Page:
Not everything is going to kill you
A vast misconception that has somehow skipped oceans to form a modern-day fable is that you could possibly die in Australia. The cause of death? Some lethal spider, snake or shark lurking in the shadows just waiting to make its move. Yes, in truth Australia has the largest population of dangerous animals in the world, and although some of the most treacherous predators reside in suburban settings – such as the Sydney funnel-web spider whose bite can kill in up to 15 minutes – the reality is, there are low numbers of lethal instances.
Live in fear and why live at all? When reality comes knocking we must face the fact that we are more likely to be killed in a car accident or fatally injured by a horse than eaten by a shark. As long as caution is exercised, the chance of anything eating or killing you in Australia is slim. I have yet to be attacked by some exotic predator, so I can stand by this fact.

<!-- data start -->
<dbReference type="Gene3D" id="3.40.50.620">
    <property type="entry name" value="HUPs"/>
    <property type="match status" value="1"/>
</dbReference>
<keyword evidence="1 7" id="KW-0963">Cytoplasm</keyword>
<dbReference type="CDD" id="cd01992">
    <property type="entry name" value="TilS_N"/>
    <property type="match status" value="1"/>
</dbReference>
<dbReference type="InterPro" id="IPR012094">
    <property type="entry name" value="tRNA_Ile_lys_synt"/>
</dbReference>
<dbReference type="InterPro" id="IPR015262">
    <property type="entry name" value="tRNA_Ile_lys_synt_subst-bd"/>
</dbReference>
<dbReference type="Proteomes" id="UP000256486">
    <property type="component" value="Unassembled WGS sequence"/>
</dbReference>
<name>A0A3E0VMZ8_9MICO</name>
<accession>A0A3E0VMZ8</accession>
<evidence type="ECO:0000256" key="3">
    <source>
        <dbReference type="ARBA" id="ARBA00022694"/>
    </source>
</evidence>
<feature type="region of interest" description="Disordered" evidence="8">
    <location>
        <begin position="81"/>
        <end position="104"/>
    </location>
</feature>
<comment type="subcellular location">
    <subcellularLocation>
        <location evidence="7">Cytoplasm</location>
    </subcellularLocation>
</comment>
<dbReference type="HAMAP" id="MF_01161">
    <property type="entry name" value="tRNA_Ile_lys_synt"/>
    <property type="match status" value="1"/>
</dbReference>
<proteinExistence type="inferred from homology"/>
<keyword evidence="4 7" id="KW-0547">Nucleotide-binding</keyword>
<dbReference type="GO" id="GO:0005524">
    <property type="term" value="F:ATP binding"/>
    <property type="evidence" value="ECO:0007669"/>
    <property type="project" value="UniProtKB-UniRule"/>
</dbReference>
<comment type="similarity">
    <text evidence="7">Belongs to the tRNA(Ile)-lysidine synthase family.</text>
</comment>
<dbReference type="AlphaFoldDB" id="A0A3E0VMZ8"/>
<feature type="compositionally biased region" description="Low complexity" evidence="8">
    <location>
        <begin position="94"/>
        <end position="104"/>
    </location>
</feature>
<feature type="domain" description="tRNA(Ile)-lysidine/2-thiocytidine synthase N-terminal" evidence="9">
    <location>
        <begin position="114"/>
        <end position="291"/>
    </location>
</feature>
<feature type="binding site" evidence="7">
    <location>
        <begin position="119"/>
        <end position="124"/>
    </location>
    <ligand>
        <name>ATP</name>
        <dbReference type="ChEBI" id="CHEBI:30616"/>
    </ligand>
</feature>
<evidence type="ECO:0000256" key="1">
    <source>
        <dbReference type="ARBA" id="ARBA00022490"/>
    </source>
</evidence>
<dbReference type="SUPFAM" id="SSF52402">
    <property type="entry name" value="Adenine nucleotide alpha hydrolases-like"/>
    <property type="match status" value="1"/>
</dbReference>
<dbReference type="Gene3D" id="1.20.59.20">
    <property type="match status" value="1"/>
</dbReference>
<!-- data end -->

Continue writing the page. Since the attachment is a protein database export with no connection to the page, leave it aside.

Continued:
Surfing is harder than it looks
The surf scene has long been the most definitive cultural movement in Australia; long hair, bare-footed, bronzed-skinned surf kids dominate both East Coast and West, being a local past time and school sport in many regions it seems even toddlers are getting smashed in the ocean swell.
For me, it was an element of the Aussie culture I most coveted. Having taken a handful of lessons in San Diego and Honolulu as a kid, I thought, “Sure how hard can it be? Just paddle and pop up”. Turns out surfing is really hard, and although I have my own board and live a stone’s throw from the surf, it would take years of daily practice to be on par with any of the Aussie’s sitting on the water waiting to catch the next wave.
People talk in slang all the time
Australia is pretty well known for a handful of cliche catchphrases, such as “g’day” (Aussie slang for “hello”) and “shrimp on the barbie” (meaning an Australian seafood BBQ). But it doesn’t stop there. During my time Down Under, I’ve found that Aussie’s talk in slang the vast majority of the time, with most words being shortened, with the letters ‘o’ or ‘ie’ added for good measure.
Words like “arvo” replacing “afternoon” seem pointless and non-sensical to me, but it is when people start using sentences like “I can’t wait to have some bevvies with my bestie from uni during schoolies” (translation: I can’t wait to have some drinks with my best friend from college during the school holidays), that I draw the line. I’ve discussed this with tonnes of Australians who always shrug and reply with something to the effect of, “we’re just too chill to say the whole word”, but I guess it’s just one of the things that make Australia unique.